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Top 3 - race 2022

Top 3 - qualification 2022


First held 1980
Laps 63
Circuit length 4.909 kilometres
Lap record 1:15.484 (2020)


Winner 2021 Max Verstappen
Winner 2020 Lewis Hamilton
Winner 2006 Michael Schumacher
Winner 2005 Fernando Alonso
Winner 2004 Michael Schumacher

The Emilia Romagna Grand Prix will return to host the fourth round of the 2022 F1 calendar. After last holding the San Marino Grand Prix in 2006, the track’s unexpected inclusion in the 2020 championship was welcomed by drivers and fans alike.

F1 Emilia Romagna Grand Prix 2022

The Emilia Romagna Grand Prix made its debut on the F1 calendar in 2020, as the series looked to fill the void left by the cancellation of numerous races due to the COVID-19 pandemic.

Despite originally being intended as a one-off race in order to make up for the loss of other events, the Grand Prix was added to the 2021 calendar as the second race of the season, following the postponement of the Chinese Grand Prix.

The race, which is held at the Autodromo Internazionale Enzo e Dino Ferrari, has often been shortened to Imola after the town where it is located. Prior to the Emilia Romagna Grand Prix, the venue is mostly known for hosting the Italian Grand Prix in 1980, along with the San Marino Grand Prix from 1981 to 2006.


The area around Imola is home to several car manufacturers such as Ferrari, Lamborghini, Maserati, Minardi (now AlphaTauri), Dallara and Stanguellini. As a result, in an attempt to kickstart the local economy after the Second World War, four local racing enthusiasts proposed the building of a new road, linking existing public roads, that would be used by manufacturers to test their prototypes.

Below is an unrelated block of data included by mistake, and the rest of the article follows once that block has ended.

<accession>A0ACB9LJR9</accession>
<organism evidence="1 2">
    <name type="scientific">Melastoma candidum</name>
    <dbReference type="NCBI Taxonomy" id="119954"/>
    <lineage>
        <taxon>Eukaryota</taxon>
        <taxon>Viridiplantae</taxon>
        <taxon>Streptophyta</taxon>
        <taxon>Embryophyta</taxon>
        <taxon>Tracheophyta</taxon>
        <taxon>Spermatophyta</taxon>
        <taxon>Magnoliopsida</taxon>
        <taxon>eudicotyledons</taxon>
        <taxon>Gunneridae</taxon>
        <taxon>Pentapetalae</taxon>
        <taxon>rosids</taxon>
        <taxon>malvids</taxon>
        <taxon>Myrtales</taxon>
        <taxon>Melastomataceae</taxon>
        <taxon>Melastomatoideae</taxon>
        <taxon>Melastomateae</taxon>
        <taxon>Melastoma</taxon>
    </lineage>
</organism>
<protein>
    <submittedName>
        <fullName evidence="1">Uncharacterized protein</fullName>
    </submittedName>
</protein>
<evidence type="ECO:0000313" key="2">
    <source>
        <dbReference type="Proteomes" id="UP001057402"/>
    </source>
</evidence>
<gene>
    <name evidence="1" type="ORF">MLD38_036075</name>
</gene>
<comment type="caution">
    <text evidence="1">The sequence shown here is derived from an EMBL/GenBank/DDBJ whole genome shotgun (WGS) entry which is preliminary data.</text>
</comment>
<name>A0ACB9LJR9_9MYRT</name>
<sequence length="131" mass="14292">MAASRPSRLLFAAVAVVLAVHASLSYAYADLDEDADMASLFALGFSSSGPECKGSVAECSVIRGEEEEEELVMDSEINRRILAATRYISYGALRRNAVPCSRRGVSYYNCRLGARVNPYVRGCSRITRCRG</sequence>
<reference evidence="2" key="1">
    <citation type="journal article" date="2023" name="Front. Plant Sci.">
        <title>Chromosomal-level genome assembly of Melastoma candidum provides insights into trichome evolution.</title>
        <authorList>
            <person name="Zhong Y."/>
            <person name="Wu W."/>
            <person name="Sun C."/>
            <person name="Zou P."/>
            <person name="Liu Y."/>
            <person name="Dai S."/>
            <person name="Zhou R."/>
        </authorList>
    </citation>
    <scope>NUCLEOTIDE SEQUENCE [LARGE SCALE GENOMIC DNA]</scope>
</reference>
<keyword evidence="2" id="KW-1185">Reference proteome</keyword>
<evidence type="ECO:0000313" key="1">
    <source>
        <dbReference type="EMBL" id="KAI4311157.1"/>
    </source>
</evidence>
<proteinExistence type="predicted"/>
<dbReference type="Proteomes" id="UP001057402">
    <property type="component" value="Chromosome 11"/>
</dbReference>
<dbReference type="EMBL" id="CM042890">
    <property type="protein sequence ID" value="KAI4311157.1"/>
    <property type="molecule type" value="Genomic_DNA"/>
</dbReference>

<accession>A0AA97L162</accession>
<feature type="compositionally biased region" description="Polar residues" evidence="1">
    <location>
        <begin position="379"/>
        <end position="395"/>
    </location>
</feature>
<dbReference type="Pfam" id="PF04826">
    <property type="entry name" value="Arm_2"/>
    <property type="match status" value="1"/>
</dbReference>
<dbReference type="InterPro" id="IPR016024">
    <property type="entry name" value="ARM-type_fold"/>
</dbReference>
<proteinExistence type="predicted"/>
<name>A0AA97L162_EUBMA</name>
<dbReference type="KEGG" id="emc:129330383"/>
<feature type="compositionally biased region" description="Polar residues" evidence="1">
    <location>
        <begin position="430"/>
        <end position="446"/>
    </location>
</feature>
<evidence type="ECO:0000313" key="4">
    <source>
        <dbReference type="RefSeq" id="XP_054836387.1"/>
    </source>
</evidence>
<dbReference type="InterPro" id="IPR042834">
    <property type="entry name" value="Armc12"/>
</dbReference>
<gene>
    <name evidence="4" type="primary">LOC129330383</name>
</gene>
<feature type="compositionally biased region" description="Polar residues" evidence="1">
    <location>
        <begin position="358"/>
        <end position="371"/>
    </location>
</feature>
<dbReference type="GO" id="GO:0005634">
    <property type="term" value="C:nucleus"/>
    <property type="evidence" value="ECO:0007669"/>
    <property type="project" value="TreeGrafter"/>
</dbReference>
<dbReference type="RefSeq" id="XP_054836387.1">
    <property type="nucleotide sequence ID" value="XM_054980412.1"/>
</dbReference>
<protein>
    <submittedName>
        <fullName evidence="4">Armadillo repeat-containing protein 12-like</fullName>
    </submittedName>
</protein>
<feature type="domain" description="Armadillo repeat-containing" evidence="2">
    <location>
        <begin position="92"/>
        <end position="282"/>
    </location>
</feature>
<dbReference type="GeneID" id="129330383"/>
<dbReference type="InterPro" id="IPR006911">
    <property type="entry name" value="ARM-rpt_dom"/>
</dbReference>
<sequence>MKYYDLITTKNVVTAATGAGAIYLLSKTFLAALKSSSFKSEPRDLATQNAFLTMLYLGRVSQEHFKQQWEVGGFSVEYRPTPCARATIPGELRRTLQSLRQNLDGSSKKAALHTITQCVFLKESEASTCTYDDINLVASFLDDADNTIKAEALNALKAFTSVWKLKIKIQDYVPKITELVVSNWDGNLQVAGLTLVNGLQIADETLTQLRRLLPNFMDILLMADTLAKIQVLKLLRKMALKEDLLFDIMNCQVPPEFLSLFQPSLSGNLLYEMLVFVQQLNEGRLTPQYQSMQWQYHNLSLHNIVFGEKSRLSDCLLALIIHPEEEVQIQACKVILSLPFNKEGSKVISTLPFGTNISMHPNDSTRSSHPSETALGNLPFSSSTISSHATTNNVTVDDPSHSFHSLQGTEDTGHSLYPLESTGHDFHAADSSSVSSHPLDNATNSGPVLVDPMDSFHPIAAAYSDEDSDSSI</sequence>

After the first motorcycle race took place in April 1953, the first car race was held in June 1954. The debut F1 Grand Prix occurred in April 1963, though it was a non-championship event, and was won by Lotus' Jim Clark. Another non-championship event took place in 1979, with Niki Lauda taking the chequered flag for Brabham-Alfa Romeo.

The Italian Grand Prix was moved to Imola for the 1980 race following the startline-accident at Monza that claimed Ronnie Peterson's life in 1978. The race was won by Nelson Piquet for Brabham-Ford. However, with the race moving to back to Monza in the following year, organisers were left without an event at Imola.

With an Italian GP already on the calendar, the venue asked the Automobile Club of San Marino - the motorsport authority of San Marino - to apply for their own Grand Prix, and the application was successful.

San Marino Grand Prix

Although Ferrari's Gilles Villeneuve started the inaugural San Marino Grand Prix from pole, it was Piquet who took the win ahead of Riccardo Patrese and Carlos Reutemann.

The 1982 event saw just 14 racers start due to an ongoing battle between the Federation Internationale du Sport Automobile (FISA), and the Formula 1 Constructors' Association (FOCA). Didier Peroni took the chequered flag from teammate Villeneuve after Ferrari ordered both drivers to slow down.

The Canadian took this as an order to maintain position on track, but Pironi didn't and passed his teammate on the final lap. Villeneuve was so infuriated with the pass that he vowed never to speak to Peroni again. This played out in tragic circumstances, as he unfortunately lost his life in a crash during qualifying for the Belgian Grand Prix two weeks later.

The circuit was renamed the Autodromo Enzo e Dino Ferrari in 1989 to honour Enzo Ferrari, who had passed away the year before. The race is remembered for Gerhard Berger's crash at Tamburello, which knocked him unconscious while his car burst into flames. Luckily the Austrian only suffered burns to his hands, and returned for the following Grand Prix.

Tragedy hits Imola in 1994

The venue is perhaps unfortunately most known for the 1994 San Marino Grand Prix, often considered one of the darkest weekends in F1 history, and a landmark moment in terms of driver safety. Rubens Barrichello crashed heavily during Friday practice, suffering a severe concussion after going off at the Variante Bassa.